Part of my fellowship involved teaching undergrads two courses a semester. It was the first time I'd taught, and I realized that I wasn't awful at it. After I graduated, a colleague who taught in the Honors College asked if I could act as his teaching assistant for a course over the summer. I agreed. All went well that summer until, one morning, he grabbed me from the copy room and told me one of his students was in the bathroom with a razor blade, threatening to take her own life. I sometimes wonder if his future offer was a result of my intervention that day, because a week after I talked that student off the ledge, my colleague informed me there would be a new Honors Dean fall semester, and if my CV was planted now on her would-be desk, then when she came into office in the fall, she'd think I was meant to be interviewed to teach a course for the Honors College. I was in full support of this plan.
And it was a success. The new Dean allowed me to teach a multi-disciplinary seminar I'd created: Poetry, World & Spiritual Thought. When the semester was complete, I asked if there was any way I could continue teaching for her. She apologized and said, 'no.' Though shortly thereafter, I opened e-mails from both she & the Assistant Dean that read, "We just received your student reviews. We've never seen anything like this. Hold on..."
So through that serendipitous sequence of life events, here I am - an Associate Professor in the UNLV Honors College. If you're interested in reading my professional CV, feel free to contact me; on my curriculum vitae you will find my university service work, thesis committees headed, publications, conferences, and awards - such as being the first recipient of the Len Zane Excellence in Honors Teaching, an acknowledgment that warmed my heart!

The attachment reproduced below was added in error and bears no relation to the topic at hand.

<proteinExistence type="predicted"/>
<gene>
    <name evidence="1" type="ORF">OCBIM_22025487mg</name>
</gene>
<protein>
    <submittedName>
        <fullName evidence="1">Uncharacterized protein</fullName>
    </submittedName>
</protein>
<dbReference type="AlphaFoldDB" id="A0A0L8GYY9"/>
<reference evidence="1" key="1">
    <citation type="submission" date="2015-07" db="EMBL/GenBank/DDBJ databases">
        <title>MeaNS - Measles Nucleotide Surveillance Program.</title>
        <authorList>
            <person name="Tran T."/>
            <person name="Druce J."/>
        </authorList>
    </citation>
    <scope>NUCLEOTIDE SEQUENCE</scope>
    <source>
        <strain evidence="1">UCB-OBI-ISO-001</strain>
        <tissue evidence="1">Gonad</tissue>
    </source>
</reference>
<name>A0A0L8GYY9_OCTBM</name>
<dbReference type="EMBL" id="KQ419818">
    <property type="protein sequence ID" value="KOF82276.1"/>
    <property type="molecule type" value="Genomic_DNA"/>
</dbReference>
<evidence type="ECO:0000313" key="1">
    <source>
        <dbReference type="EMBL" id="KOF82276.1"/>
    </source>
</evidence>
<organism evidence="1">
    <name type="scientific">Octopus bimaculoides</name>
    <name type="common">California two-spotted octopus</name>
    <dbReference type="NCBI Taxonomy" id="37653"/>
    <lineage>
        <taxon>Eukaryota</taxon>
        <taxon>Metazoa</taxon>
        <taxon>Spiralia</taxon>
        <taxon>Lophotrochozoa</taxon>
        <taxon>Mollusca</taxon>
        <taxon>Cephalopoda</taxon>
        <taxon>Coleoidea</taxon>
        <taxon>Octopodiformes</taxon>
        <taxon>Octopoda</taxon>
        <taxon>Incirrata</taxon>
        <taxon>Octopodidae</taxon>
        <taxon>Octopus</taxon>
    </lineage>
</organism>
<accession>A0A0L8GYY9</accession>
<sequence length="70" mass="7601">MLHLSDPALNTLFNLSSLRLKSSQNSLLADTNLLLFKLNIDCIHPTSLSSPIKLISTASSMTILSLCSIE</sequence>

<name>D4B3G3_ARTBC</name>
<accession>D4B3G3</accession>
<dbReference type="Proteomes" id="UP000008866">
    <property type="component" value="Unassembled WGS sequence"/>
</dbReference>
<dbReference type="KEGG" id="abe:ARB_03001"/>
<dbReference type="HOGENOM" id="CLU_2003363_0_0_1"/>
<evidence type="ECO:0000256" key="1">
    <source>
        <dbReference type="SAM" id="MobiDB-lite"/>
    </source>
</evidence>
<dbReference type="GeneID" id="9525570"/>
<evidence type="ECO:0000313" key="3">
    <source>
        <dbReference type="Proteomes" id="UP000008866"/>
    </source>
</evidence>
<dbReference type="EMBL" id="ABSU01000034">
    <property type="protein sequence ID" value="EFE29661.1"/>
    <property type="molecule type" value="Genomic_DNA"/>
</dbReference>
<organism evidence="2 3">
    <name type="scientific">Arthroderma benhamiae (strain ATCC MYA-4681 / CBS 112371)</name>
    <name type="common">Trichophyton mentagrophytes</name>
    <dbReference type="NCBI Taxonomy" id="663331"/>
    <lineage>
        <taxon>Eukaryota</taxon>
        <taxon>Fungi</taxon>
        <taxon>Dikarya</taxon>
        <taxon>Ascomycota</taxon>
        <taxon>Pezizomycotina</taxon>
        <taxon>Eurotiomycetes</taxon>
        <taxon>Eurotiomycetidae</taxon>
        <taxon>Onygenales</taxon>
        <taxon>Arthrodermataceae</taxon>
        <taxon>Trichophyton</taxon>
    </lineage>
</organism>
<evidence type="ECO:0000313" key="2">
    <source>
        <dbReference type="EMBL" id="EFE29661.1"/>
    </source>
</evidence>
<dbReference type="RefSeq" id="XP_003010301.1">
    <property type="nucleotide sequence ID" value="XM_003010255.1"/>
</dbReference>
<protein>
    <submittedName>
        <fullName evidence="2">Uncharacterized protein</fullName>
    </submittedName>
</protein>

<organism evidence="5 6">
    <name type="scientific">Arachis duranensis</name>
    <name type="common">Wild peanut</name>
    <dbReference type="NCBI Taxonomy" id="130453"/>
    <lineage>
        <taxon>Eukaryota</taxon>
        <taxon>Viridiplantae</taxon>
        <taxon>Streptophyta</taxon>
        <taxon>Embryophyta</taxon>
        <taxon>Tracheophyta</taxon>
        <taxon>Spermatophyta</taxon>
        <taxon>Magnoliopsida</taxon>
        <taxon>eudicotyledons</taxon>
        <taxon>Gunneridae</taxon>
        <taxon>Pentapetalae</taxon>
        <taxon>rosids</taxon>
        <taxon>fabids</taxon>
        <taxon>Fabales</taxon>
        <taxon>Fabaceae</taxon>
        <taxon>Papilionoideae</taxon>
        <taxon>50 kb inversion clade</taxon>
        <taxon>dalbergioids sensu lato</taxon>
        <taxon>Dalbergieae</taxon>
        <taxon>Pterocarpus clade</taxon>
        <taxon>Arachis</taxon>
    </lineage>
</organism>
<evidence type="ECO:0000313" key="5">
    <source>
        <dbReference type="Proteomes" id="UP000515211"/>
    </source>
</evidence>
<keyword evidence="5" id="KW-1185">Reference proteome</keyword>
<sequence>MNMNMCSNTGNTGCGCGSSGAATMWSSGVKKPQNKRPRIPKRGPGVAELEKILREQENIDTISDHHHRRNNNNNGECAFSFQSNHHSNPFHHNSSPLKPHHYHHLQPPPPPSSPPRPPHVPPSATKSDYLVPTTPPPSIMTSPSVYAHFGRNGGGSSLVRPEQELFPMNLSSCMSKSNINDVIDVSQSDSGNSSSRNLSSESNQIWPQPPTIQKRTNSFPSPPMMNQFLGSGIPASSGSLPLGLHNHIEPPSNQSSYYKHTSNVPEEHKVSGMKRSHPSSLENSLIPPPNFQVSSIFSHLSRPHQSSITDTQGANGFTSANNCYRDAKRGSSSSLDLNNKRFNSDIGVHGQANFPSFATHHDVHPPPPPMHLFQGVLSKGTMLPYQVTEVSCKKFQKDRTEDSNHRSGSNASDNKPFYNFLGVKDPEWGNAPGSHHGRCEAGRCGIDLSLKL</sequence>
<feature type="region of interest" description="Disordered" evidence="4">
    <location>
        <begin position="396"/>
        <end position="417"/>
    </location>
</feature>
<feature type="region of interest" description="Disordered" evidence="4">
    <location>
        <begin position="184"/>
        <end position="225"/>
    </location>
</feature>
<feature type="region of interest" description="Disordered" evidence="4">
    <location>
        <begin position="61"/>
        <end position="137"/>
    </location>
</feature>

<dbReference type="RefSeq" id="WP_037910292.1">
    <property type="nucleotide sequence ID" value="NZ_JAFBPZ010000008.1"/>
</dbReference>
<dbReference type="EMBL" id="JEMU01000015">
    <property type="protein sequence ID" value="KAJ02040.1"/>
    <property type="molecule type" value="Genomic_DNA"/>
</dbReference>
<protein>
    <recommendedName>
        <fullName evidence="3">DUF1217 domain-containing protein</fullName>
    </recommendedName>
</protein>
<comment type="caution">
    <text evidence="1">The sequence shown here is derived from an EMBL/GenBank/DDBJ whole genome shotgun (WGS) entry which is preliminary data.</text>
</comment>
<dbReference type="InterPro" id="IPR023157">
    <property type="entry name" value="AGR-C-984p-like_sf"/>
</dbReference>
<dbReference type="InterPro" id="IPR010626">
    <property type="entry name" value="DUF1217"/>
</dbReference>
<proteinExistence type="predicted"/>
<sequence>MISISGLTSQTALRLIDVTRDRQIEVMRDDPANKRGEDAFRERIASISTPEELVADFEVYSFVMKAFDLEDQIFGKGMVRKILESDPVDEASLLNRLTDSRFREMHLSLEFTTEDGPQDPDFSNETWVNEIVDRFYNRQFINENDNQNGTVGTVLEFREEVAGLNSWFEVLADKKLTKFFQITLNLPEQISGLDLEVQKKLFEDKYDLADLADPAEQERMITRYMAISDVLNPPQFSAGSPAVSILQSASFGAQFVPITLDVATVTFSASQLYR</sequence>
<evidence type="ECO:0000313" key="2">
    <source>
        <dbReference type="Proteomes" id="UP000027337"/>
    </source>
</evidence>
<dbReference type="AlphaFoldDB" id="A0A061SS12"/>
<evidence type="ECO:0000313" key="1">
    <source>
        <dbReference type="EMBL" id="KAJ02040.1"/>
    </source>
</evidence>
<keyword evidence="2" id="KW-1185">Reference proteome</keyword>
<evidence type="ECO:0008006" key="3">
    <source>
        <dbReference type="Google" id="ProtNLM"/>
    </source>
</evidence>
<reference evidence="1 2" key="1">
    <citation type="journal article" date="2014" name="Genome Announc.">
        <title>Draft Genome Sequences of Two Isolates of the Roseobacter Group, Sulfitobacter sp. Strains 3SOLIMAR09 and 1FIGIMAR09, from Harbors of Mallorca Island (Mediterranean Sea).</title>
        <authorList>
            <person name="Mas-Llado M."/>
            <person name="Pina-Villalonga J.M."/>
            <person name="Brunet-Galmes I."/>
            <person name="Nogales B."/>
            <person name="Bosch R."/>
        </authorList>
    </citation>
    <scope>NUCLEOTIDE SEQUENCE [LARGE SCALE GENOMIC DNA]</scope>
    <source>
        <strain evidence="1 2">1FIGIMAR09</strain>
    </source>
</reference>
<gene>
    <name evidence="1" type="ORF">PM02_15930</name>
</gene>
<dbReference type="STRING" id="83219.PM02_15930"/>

some pictures from my nomadic years...
My Teaching Philosophy
Nietzsche acknowledged the will to superficiality – an embrace of the trivial and an avoidance of anything troubling, profound, or anomalous – as a healthy impulse & natural tendency in the human psyche. The instinct toward the false & flighty protects against the chance that one might "get a hold of the truth too soon, before they have become strong enough, tough enough, artist enough to handle it." He further wrote: "It might be a basic characteristic of existence that those who know [the truth] completely would perish, in which case the strength of a spirit should be measured according to how much of the 'truth' one could still barely endure – or to put it more clearly, to what degree one would require it to be thinned down, shrouded, sweetened, blunted, falsified."